Do We Still Hurt Newborn Babies? A Prospective Study of Procedural Pain and Analgesia in Neonates | Neonatology | JAMA Pediatrics | JAMA Network
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November 2003

Do We Still Hurt Newborn Babies?A Prospective Study of Procedural Pain and Analgesia in Neonates

Author Affiliations

From the Department of Pediatric Surgery (Mr Simons and Drs van Dijk and Tibboel) and Division of Neonatology, Department of Pediatrics (Mr Simons and Dr Roofthooft), Erasmus MC–Sophia Children's Hospital, Rotterdam, and Division of Neonatology, Department of Pediatrics, Isala Clinics, Zwolle (Dr van Lingen), the Netherlands; and the Department of Pediatrics, University of Arkansas for Medical Sciences, and Arkansas Children's Hospital, Little Rock (Dr Anand).

Arch Pediatr Adolesc Med. 2003;157(11):1058-1064. doi:10.1001/archpedi.157.11.1058

Background  Despite an increasing awareness regarding pain management in neonates and the availability of published guidelines for the treatment of procedural pain, preterm neonates experience pain leading to short- and long-term detrimental effects.

Objective  To assess the frequency of use of analgesics in invasive procedures in neonates and the associated pain burden in this population.

Methods  For 151 neonates, we prospectively recorded all painful procedures, including the number of attempts required, and analgesic therapy used during the first 14 days of neonatal intensive care unit admission. These data were linked to estimates of the pain of each procedure, obtained from the opinions of experienced clinicians.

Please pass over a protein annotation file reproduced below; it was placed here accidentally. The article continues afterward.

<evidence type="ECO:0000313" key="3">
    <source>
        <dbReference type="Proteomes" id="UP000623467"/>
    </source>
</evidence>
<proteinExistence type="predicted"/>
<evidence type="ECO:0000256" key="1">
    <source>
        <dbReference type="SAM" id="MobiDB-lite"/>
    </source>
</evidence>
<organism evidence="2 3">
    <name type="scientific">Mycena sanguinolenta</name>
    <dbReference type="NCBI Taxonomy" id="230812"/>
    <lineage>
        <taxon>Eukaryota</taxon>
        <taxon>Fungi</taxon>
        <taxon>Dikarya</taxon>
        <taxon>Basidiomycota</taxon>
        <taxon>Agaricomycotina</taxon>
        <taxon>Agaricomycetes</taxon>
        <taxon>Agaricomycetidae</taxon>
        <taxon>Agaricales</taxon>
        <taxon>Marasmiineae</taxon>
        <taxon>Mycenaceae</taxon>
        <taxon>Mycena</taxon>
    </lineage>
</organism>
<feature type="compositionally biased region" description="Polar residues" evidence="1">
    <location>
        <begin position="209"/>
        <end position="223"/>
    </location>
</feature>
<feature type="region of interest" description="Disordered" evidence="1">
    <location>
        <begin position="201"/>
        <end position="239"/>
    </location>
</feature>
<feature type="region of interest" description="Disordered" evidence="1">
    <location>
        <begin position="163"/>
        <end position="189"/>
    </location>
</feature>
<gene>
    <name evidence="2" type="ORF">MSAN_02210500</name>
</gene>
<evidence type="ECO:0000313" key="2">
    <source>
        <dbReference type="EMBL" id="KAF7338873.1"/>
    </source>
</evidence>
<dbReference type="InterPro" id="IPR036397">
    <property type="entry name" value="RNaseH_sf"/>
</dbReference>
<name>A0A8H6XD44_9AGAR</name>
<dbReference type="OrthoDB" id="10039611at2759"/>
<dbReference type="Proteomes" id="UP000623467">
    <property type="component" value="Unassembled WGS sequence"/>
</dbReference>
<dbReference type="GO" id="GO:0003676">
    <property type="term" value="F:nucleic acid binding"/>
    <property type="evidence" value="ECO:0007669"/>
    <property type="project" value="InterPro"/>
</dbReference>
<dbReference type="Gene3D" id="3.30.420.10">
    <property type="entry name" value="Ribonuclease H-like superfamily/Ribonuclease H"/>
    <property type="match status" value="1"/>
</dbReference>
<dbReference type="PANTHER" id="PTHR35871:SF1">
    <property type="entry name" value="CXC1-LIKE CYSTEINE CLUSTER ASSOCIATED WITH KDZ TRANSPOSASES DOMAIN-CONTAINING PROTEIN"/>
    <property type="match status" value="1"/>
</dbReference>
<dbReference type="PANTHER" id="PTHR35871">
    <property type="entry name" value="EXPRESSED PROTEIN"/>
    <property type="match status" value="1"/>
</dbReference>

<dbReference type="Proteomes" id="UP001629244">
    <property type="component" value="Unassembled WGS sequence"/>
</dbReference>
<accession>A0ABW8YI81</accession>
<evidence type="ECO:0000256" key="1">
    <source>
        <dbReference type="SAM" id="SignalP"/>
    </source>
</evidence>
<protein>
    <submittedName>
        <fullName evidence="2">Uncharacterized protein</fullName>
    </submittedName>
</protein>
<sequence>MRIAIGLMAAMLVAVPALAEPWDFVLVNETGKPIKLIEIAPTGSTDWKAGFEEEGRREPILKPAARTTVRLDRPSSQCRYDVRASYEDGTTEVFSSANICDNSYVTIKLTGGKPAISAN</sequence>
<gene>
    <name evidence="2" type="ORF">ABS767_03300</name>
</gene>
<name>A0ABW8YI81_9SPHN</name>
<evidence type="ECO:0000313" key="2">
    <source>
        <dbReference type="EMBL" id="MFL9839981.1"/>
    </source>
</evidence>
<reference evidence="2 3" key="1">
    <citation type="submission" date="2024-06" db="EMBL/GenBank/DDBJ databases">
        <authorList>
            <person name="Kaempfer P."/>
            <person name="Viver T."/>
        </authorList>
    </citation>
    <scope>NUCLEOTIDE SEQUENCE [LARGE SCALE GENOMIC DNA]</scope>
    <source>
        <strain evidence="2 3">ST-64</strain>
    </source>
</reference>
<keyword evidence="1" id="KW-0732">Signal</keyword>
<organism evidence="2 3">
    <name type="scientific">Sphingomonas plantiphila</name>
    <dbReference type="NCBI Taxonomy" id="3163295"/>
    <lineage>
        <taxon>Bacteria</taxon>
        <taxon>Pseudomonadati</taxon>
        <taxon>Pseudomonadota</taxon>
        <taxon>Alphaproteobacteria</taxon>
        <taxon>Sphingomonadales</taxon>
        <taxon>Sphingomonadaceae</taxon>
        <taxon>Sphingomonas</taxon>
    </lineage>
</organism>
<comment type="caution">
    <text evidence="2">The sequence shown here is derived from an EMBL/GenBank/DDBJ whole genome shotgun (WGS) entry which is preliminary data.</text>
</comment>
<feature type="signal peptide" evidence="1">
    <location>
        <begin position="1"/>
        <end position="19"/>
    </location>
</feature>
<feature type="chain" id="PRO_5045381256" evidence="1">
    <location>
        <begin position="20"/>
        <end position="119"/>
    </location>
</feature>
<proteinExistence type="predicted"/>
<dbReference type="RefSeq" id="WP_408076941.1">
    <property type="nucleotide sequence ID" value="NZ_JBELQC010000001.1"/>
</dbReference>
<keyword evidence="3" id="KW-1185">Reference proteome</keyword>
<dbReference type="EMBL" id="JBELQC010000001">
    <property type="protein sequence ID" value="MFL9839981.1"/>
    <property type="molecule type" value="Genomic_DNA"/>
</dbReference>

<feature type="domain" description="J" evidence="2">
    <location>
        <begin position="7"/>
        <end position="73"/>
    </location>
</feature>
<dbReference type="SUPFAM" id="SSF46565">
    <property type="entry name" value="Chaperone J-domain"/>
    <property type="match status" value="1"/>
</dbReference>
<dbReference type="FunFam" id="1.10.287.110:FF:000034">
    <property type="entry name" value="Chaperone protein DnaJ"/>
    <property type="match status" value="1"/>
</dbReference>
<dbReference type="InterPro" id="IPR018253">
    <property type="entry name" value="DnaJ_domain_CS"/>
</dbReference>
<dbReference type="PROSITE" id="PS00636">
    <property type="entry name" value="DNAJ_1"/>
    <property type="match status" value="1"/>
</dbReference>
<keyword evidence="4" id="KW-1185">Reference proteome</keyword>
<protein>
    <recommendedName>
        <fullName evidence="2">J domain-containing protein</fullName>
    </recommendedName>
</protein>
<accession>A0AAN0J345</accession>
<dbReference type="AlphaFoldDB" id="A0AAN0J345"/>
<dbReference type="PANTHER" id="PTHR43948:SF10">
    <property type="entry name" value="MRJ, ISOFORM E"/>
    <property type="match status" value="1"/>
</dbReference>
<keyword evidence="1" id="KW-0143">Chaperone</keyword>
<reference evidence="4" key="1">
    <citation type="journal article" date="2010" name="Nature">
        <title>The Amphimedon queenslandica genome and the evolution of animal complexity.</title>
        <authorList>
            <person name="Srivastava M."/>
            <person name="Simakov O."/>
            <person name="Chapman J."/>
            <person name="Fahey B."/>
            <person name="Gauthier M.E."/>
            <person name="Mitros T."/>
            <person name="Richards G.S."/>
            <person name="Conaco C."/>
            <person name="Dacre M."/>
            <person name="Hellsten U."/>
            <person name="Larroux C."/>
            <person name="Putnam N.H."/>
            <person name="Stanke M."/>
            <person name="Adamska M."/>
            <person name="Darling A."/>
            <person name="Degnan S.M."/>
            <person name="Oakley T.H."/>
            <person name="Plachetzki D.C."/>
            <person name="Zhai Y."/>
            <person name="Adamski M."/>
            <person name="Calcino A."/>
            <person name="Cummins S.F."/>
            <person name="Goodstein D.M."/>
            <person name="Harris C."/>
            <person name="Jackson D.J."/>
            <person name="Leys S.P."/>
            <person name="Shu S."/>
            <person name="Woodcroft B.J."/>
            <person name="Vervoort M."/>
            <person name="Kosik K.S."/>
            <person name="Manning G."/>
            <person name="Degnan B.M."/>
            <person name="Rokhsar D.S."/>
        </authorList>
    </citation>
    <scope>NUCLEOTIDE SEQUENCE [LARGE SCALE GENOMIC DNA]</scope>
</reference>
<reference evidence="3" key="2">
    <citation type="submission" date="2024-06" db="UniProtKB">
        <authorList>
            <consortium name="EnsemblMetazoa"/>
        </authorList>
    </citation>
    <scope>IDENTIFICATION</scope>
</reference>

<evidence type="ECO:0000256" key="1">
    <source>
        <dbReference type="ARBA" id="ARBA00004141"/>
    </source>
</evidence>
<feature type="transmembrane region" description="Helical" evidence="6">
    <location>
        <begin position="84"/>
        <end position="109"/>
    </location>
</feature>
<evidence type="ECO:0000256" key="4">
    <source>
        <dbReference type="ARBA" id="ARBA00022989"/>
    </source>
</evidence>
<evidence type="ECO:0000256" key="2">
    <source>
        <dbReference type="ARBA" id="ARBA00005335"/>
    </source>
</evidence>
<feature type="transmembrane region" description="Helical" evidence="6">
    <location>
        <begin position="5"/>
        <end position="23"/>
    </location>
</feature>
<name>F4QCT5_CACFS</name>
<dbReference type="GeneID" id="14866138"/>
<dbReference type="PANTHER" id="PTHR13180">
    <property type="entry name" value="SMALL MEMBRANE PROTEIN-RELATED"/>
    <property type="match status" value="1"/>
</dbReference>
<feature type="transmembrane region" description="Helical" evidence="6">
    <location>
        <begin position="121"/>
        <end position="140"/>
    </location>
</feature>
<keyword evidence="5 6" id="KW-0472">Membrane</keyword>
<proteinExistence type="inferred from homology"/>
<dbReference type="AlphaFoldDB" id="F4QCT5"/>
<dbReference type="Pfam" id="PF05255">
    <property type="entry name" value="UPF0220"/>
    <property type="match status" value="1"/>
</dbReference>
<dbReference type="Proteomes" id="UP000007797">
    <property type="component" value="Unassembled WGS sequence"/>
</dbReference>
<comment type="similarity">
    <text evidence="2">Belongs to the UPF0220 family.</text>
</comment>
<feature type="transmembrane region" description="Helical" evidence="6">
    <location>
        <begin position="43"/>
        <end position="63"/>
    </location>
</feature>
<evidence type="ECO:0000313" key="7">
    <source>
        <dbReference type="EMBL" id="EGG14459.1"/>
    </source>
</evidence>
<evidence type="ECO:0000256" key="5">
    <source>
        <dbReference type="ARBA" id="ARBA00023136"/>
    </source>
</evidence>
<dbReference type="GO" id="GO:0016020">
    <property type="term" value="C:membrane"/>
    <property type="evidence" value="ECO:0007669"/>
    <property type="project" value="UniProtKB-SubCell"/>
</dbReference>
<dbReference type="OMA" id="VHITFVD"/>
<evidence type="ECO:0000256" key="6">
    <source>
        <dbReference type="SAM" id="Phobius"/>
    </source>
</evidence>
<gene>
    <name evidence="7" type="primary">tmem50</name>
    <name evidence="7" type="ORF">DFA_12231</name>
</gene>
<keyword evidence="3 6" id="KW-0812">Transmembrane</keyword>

Results  On average, each neonate was subjected to a mean ± SD of 14 ± 4 procedures per day. The highest exposure to painful procedures occurred during the first day of admission, and most procedures (63.6%) consisted of suctioning. Many procedures (26 of 31 listed on a questionnaire) were estimated to be painful (pain scores >4 on a 10-point scale). Preemptive analgesic therapy was provided to fewer than 35% of neonates per study day, while 39.7% of the neonates did not receive any analgesic therapy in the neonatal intensive care unit.

Conclusions  Clinicians estimated that most neonatal intensive care unit procedures are painful, but only a third of the neonates received appropriate analgesic therapy. Despite the accumulating evidence that neonatal procedural pain is harmful, analgesic treatment for painful procedures is limited. Systematic approaches are required to reduce the occurrence of pain and to improve the analgesic treatment of repetitive pain in neonates.